Most music players have a shuffle mode so that songs don’t get played in the listed order. There are two ways this can happen: either pick a music at random after one song ends or pick the next song in some predetermined order. How do we tell if shuffle mode is doing one or the other?
There is a known problem or paradox known as the birthday paradox. In its popular variant, it asks what is the value of n such that in a room of n randomly chosen people, the probability that some pair of persons share the same birthday is > 50%. The shock comes when the number is not 365/2 but a mere 23 people. As a general rule of thumb, the number is approximately 1.2 * sqrt(n) for the probability to be > 50%. So now we can apply this to our music library and consider this thought experiment. Suppose songs are randomly chosen after one ends, and your library has 1000 songs, it would only take on average 38 songs before there is a repetition.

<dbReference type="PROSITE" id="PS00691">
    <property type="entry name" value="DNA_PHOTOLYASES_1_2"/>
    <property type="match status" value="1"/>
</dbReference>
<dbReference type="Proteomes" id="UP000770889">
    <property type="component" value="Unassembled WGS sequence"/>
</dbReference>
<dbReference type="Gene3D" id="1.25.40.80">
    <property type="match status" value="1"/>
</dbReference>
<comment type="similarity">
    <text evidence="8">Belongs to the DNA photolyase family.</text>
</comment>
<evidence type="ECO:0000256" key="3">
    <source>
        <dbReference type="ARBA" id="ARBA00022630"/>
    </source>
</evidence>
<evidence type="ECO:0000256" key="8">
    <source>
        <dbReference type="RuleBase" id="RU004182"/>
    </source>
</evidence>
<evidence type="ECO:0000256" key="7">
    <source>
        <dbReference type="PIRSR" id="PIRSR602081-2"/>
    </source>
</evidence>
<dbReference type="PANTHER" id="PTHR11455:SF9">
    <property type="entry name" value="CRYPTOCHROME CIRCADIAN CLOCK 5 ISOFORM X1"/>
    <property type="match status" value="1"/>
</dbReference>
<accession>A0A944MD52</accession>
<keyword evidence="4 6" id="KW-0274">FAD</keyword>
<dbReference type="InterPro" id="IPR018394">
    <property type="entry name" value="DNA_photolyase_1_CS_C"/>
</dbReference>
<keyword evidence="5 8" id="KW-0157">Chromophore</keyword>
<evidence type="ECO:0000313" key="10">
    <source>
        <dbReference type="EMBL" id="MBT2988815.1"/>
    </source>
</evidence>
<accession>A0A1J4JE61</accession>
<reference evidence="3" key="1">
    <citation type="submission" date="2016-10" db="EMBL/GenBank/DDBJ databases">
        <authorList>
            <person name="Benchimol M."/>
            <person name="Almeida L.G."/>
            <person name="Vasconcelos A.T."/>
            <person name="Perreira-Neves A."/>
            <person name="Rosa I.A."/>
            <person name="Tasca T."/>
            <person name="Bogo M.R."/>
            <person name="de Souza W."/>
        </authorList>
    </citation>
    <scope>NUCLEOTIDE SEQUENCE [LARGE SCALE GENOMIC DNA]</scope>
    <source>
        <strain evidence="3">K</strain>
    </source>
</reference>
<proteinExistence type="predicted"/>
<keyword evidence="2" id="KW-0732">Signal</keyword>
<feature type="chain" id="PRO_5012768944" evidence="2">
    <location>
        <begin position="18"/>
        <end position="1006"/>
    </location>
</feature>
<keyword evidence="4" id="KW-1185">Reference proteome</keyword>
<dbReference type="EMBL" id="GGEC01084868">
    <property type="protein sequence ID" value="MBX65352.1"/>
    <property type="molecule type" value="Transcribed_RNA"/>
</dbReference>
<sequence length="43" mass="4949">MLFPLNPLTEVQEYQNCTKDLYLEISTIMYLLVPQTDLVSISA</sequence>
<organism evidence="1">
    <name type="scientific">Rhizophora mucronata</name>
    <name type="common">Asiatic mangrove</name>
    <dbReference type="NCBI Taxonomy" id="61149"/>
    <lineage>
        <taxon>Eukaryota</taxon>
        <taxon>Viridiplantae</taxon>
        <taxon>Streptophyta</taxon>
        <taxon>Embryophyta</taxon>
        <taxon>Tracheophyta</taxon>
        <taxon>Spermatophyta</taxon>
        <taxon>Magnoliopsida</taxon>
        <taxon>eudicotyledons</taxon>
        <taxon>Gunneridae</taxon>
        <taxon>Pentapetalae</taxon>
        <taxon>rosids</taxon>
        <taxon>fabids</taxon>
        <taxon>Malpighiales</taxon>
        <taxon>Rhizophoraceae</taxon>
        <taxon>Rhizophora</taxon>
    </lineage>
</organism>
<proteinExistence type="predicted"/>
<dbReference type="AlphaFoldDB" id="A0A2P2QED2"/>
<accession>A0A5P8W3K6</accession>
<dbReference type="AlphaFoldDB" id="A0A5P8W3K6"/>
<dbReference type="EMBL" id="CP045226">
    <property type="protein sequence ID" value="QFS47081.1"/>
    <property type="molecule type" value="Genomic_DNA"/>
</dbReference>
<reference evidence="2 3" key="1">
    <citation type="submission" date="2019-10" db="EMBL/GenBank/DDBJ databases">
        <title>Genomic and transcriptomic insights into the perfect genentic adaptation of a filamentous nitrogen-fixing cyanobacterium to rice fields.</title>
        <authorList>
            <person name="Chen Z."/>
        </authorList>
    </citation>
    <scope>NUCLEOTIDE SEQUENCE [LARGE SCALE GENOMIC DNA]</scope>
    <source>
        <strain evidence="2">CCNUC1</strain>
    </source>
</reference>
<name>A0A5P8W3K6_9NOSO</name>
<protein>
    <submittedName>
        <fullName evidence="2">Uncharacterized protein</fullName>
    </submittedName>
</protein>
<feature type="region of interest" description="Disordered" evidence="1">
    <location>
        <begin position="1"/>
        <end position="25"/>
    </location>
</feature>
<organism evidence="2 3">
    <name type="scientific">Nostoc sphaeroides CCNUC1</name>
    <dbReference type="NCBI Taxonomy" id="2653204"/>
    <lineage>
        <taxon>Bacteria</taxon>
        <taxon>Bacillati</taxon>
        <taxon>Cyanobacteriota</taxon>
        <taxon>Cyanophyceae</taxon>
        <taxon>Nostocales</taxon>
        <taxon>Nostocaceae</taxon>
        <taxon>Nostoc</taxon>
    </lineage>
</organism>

Thus, one can perform the experiment several times to see if after 38 songs whether a repeat is heard and if it happens about half the time, we know that shuffle mode is truly random.